This research project is funded by an AHRC Early Career Leadership Fellowship (2019-2021) and hosted by the Faculty of Arts and Humanities at the University of Southampton.

The polyvocal is political

The polyvocal is political

6.30-8.30pm | July 2 2019 | Nottingham Contemporary

 

The first session in the Voicing the Political series presents a screening of Emma Wolukau-Wanambwa’s Promised Lands (2015, 20’) alongside Lis Rhodes’ Pictures on Pink Paper (1982, 35’). A short talk will probe how these two formally startling films use polyvocality, word as material and semantic ambiguity to do political work. The mediated discussion that follows will be structured around a one-page document featuring short statements from some of the most vivid and provocative theorists of voice today: Adriana Cavarero, Nina Sun Eidsheim, Brandon LaBelle and Norie Neumark. This document does not need to be read in advance (although it can be requested on booking). Instead, we will read together: interpreting and evaluating these short propositions, while echoes of Wolukau-Wanambwa and Rhodes still resound in the space.

About Emma Wolukau-Wanambwa:

Emma Wolukau-Wanambwa is an artist and doctoral candidate in Fine Art at the University of Bergen, Norway as well as Convener of the Africa Cluster of the Another Roadmap School. Wolukau-Wanambwa works in a wide range of media, formats and contexts. Recent exhibitions include Bergen Assembly 2019; 62nd BFI London Film Festival; The Showroom, London; Museum of Modern Art, Warsaw; 10th Berlin Biennale of Contemporary Art; National Gallery of Zimbabwe; Makerere University Art Gallery; and Kunsthalle Bremen. Her essay, “Words Words Words”, is published in the exhibition catalogue Lis Rhodes: Dissident Lines by Nottingham Contemporary and the Palais de Tokyo.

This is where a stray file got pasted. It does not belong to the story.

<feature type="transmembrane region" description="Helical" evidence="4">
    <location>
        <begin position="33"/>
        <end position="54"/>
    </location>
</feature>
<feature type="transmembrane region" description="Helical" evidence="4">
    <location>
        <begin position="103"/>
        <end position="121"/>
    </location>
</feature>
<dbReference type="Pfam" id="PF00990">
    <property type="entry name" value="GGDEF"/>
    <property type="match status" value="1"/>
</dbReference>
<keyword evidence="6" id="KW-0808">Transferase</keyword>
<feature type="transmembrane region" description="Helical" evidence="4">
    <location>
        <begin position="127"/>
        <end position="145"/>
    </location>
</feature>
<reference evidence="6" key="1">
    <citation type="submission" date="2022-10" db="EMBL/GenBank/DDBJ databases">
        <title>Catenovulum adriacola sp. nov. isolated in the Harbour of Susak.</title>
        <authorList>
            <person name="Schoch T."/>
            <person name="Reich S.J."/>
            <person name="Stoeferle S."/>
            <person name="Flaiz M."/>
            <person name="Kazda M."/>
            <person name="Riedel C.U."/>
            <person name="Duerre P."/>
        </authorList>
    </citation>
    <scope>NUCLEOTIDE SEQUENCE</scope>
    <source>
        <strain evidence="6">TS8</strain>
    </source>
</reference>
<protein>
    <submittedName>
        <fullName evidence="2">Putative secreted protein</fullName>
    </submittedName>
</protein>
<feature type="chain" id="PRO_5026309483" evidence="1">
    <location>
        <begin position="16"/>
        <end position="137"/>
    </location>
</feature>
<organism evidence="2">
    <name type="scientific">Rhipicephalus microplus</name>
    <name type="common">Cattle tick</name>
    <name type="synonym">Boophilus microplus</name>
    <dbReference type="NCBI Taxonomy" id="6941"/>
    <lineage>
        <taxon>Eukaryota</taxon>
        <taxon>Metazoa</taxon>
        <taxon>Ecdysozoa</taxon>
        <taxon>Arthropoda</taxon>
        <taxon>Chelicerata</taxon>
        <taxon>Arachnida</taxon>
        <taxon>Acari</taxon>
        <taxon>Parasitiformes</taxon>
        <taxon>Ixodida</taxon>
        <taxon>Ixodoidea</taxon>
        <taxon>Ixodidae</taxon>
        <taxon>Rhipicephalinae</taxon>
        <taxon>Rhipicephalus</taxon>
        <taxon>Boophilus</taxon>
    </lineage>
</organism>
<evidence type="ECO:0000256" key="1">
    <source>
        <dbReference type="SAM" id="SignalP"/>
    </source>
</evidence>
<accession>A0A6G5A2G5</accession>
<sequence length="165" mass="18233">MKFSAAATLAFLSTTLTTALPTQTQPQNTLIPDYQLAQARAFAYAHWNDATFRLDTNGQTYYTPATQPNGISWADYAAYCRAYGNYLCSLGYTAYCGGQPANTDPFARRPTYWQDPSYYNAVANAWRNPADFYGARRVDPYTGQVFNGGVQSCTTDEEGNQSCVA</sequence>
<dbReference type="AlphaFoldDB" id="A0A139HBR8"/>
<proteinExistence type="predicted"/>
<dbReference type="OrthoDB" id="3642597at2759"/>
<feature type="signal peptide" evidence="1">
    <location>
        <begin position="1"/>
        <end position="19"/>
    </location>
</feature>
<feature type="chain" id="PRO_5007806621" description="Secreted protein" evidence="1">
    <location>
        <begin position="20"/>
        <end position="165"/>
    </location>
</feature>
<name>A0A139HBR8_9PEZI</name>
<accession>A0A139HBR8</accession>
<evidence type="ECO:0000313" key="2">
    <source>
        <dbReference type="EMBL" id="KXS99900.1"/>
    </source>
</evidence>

Voicing the Political invites you to explore the politics of voice and voicing. Thinking beyond the equation of political agency with ‘having a voice’, these public events address vocality as a phenomenon at the confluence of embodiment and technicity, the individual and the collective, interior and exterior, sound and sense. The format for each session will comprise a mix of screenings, workshops, talks, collective reading activities, and live listening experiments. In this series, we will work together to interrogate the politics of how voice is used, represented, imagined and heard.  

These sessions may be of particular interest to writers and artists whose work encompasses vocal performance, textual materiality and language-driven practices.

All are very welcome to join the conversation. To book please email Mercè at merce@nottinghamcontemporary.org

 

 

 

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